Tag Archives: Snow Goose

Chasing the Snow Geese

Over the last few weeks we have been searching high and low for the elusive Snow Goose. These geese breed and raise their chicks in the high arctic tundra during the summer and spend the winters in continental U.S.A. and Mexico, a migration of up to 5000 km. During their migration they fly at high altitudes in very large flocks (in the tens of thousands). Between the spring and fall migration they spend about 6 months a year on the “road”, travelling between their winter and summer habitats. During their migration they have several layovers to rest and refuel. One of these pit stops takes place East of Edmonton around the Beaverhill Natural Area. When the reports a few weeks back started rolling in of flocks with large numbers of Snow Geese being spotted, the chase was on.

The graphics below shows eBird reported sightings of Snow Geese in the Edmonton area over the last year. This screenshot was made mid-April (black vertical line indicates the date) and evidently the geese hang out in our area all throughout May before continuing on their north-bound migration at the end of May and beginning of June. The good news here is that we still have opportunities to see them during this migration before they leave. The next time they will be in our vicinity is between September to November when they are heading south to their overwintering grounds.

The map below shows the reported Snow Geese sightings around Beaverhill Lake in April this year, so basically roughly over the last three weeks. The location indicated by the arrow is where we found them. In our quest to find the Snow Geese we covered several hundred kilometres of dusty back roads in this area during three separate field trips. We visited most of the location where they have been reported this month. It appears, however, that the geese are quite mobile. While we saw lots of other birds (e.g. Canada Goose, Cackling Goose, Mallard, Northern Pintail, Northern Harrier, Rough-legged Hawk, Black-billed Magpie, European Starling, Ring-billed Gull, American Crow, Black-capped Chickadee), we never managed to catch the Snow Geese in any of the previously reported locations. In the end, once we had basically given up and started to head home, we stumbled across them at a location where they had not previously been reported at perhaps the most unlikely of places, a small lake at this side of a busy highway.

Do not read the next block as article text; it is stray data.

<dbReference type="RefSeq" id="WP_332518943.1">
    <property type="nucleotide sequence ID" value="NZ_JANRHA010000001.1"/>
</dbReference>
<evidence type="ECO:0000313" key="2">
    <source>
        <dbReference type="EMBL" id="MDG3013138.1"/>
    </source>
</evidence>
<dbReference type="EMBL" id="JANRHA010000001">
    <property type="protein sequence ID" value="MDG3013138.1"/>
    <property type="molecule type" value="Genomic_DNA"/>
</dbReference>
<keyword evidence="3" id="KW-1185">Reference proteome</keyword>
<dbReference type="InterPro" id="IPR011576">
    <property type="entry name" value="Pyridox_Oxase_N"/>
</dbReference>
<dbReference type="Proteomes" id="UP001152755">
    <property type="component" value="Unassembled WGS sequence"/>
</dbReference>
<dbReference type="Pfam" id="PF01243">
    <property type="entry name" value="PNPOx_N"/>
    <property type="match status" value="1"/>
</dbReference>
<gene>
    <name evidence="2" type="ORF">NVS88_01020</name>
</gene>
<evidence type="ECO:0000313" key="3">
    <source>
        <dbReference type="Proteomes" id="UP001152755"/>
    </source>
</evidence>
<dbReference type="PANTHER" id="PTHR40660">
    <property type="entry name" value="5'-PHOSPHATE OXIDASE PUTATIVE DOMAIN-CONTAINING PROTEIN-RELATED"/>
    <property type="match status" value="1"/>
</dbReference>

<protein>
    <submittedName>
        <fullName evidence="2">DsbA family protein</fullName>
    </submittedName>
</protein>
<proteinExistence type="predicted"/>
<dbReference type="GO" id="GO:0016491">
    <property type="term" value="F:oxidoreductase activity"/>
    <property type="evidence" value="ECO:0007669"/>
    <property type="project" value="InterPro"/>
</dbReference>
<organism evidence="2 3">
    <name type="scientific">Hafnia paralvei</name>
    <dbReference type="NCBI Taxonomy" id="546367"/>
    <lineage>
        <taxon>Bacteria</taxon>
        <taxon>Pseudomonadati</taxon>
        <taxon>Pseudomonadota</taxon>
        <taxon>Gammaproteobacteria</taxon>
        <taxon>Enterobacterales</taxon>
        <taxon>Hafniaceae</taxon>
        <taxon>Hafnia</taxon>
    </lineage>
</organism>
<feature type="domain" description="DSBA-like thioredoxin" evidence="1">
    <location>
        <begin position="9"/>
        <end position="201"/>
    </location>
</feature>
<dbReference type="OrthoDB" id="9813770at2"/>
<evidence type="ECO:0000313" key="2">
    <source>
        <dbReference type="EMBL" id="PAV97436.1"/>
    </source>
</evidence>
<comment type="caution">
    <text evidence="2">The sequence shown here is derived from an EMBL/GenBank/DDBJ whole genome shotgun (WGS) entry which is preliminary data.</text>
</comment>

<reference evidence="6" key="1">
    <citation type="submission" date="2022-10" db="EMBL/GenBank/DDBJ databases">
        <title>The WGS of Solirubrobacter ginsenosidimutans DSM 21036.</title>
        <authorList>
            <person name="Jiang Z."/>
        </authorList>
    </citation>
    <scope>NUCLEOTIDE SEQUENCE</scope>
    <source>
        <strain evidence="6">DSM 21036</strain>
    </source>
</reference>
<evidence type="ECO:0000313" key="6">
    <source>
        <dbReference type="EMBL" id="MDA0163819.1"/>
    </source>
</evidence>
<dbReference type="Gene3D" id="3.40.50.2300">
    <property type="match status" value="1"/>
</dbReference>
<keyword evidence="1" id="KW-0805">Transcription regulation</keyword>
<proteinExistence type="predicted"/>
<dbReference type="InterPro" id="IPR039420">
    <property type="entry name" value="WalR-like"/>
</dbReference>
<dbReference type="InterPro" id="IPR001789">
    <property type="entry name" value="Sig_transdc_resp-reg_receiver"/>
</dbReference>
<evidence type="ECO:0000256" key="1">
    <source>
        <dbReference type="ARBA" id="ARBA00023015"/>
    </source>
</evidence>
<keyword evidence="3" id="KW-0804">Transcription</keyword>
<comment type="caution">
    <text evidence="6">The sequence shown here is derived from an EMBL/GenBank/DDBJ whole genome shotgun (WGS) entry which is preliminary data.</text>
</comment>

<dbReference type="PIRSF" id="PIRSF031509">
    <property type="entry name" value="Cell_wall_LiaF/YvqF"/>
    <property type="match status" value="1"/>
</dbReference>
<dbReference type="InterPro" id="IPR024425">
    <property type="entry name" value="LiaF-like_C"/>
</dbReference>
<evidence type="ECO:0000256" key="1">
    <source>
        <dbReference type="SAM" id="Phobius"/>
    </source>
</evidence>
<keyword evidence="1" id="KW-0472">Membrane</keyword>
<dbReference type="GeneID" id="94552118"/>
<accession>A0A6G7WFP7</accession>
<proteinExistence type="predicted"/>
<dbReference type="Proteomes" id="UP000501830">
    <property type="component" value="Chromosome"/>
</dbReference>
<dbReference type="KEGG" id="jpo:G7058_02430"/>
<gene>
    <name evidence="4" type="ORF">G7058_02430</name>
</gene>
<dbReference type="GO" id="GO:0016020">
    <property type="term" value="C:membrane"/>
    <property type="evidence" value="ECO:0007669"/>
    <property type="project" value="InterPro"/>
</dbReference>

The map below is the GPS track of our last field trip looking for the geese. The “blip” on the track between the two highway markers on the south side of the map is where we found the geese in the end.

A short video clip of the Snow Geese taking off from the lake. I am, not sure what made them decide to leave. It could have been our presence, but I doubt it as we were quite some distance away hiding behind the reeds. The video was shoot From a large distance at a high-zoom magnification with our Nikon P1000. It is more likely that the large flock of geese flying overhead might have enticed the geese on the lake to take off and join them in their search of another lake in the area.

Picture below shows a “cloud” of Snow Geese in the background. The birds taking off in the foreground are Canada Geese. The Snow Geese cloud extended across much of the horizon as it was rapidly moving away from us. I am still struggling with wrapping my head around how to best estimate the number of individuals in massive flocks like this. There are techniques described online for estimating population numbers in airborne flocks by visually breaking the flock into units of 10, or 100, or 1000, and then estimate the number of “units” within the flock (see for example the following link). I cannot see how one can do this successfully (= accurately) “on the fly” in the spur of the moment. If one can take a good quality photograph or video of the entire flock then one can analyze the images or video back at home and perhaps get a more accurate estimate. It would be interesting to try this out next time we see them (or any other large flock of birds).